In an instant, with the blow, as the man staggered backward, the
room was in pandemonium. There was a rush from the door, and two,
three, four leaping forms hurled themselves upon Jimmie Dale. He
shook them off--and they came again. There was no chance
ultimately, he knew that; it was only the elemental within him that
rose in fierce revolt at the thought of tame submission, that bade
him sell his life as dearly as he could. Panting, gasping for
breath, dragging them by sheer strength as they clung to him, he got
his back to the wall, fighting with the savage fury and abandon of a
But it could not last. Where one man went down before him, two
remorselessly appeared--the room seemed filled with men--they poured
in through the door--he laughed at them in a half-demented way--more
and more of them came--there was no play for his arms, no room to
fight--they seemed so close around him, so many of them upon him,
that he could not breathe--and he was bending, being crushed down as
by an intolerable weight. And then his feet were jerked from
beneath him, he crashed to the floor, and, in another moment, bound
hand and foot, he was tied into a chair beside that other chair
whose grim occupant sat in such ghastly apathy of the scene.
The room cleared instantly of all but the original five. His head
was drawn suddenly, violently backward, and clamped in that
position; and a metal instrument, forced into his mouth, while his
lips bled in their resistance, pried jaws apart and held them open.
"One drop!" the leader ordered curtly.
The man with the full glass bent over him, and dipped a glass rod
into the liquid. The drop glistened a ruby red on the end of the
rod--and fell with a sharp, acrid, burning sensation upon Jimmie
For a moment Jimmie Dale's animation, mental and physical, seemed
swept away from him in, as it were, a hiatus of hideous suspense.
What was it to be like this passing? Why did it not act at once, as
it had acted on the rabbit they had showed him in the other room?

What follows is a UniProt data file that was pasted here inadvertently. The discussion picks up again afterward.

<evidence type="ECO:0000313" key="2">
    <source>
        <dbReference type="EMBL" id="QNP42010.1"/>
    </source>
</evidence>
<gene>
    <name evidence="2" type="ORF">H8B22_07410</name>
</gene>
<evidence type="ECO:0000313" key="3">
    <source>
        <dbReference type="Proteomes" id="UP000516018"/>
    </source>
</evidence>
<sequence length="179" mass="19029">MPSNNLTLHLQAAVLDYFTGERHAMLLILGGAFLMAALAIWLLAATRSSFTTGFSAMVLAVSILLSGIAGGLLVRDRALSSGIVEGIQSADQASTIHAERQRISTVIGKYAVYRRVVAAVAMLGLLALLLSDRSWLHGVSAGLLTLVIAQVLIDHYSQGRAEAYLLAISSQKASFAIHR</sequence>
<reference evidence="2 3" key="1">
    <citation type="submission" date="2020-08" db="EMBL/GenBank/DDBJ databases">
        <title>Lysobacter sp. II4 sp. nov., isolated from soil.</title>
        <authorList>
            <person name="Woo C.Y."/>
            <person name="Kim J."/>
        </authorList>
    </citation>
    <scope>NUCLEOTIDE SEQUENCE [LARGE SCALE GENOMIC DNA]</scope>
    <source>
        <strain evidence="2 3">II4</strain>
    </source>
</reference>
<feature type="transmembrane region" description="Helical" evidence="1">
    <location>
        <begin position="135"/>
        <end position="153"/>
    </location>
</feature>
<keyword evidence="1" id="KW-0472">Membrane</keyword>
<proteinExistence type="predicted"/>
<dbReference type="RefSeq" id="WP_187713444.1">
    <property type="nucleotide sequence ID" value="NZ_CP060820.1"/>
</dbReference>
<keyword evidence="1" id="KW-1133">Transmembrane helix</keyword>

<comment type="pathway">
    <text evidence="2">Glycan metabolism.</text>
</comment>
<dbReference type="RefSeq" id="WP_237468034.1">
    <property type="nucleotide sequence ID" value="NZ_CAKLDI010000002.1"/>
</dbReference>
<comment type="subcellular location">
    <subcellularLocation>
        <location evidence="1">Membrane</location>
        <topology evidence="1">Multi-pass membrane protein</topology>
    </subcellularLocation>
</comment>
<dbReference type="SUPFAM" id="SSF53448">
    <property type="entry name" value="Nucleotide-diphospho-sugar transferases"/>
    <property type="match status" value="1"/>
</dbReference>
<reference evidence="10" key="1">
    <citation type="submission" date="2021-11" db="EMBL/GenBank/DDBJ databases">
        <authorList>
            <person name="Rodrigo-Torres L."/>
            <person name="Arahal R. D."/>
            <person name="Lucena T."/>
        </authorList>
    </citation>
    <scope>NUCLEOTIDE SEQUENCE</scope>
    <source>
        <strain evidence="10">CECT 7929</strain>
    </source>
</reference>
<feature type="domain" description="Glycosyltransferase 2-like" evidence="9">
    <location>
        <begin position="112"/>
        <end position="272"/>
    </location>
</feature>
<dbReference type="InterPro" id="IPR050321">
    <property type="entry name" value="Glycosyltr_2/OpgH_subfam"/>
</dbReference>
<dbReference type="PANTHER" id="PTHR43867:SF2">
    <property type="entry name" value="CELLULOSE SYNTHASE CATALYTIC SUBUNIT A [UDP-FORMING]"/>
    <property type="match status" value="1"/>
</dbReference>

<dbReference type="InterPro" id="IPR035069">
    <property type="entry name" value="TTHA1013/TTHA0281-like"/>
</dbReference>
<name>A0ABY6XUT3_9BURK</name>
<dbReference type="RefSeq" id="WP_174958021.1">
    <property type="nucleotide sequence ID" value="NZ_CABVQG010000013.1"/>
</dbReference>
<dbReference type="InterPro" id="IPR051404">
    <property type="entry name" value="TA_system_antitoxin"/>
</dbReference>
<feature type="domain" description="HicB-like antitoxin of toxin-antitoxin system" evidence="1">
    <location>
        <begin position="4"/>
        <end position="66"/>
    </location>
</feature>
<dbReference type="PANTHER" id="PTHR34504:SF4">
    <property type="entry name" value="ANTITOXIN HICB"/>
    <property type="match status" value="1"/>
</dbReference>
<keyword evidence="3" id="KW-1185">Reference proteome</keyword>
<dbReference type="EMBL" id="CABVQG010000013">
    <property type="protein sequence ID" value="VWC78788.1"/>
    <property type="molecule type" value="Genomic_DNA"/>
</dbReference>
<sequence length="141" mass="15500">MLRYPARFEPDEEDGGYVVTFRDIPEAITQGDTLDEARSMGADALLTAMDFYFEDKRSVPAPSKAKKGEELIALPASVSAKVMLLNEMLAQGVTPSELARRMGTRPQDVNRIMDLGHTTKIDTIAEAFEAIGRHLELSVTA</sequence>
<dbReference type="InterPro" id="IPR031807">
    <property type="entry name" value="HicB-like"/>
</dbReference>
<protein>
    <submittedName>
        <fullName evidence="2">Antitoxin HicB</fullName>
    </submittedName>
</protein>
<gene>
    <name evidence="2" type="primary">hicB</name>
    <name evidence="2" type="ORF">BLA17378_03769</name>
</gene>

Yes, he remembered! It took more than one drop for a man; and
besides, this was diluted. One drop had no effect on a man; it
required-- Good God, ONE DROP EVEN OF THIS WAS ENOUGH? He strained
forward in the chair until the sweat in great beads sprang from his
forehead, strained and fought and tore at his bonds in a paroxysm of
madness to free himself while there still remained a little
strength. There was something filming before his eyes, a numbed
feeling was creeping through his limbs, robbing them, sapping them
of their vitality and power. He felt himself slipping away into a
state of utter weakness, and his brain began to grow confused.
A voice seemed to float in the air near him: "For the last time--
will you answer?"
With a supreme effort, Jimmie Dale strove to rally his tottering
senses. Did they not understand the stupendous mockery of their
questions? Did they not understand that he did not know? He had
told them so--perhaps he had better tell them so again.
"I--" He tried to speak, and found the words thick upon his tongue.
The glass itself was thrust abruptly between his lips. Some of the
contents spilled and trickled upon his chin, and then a flood of it,
burning, fiery, poured down his throat. A flood of it--and it
needed but THREE drops and there had been TEN in the glass!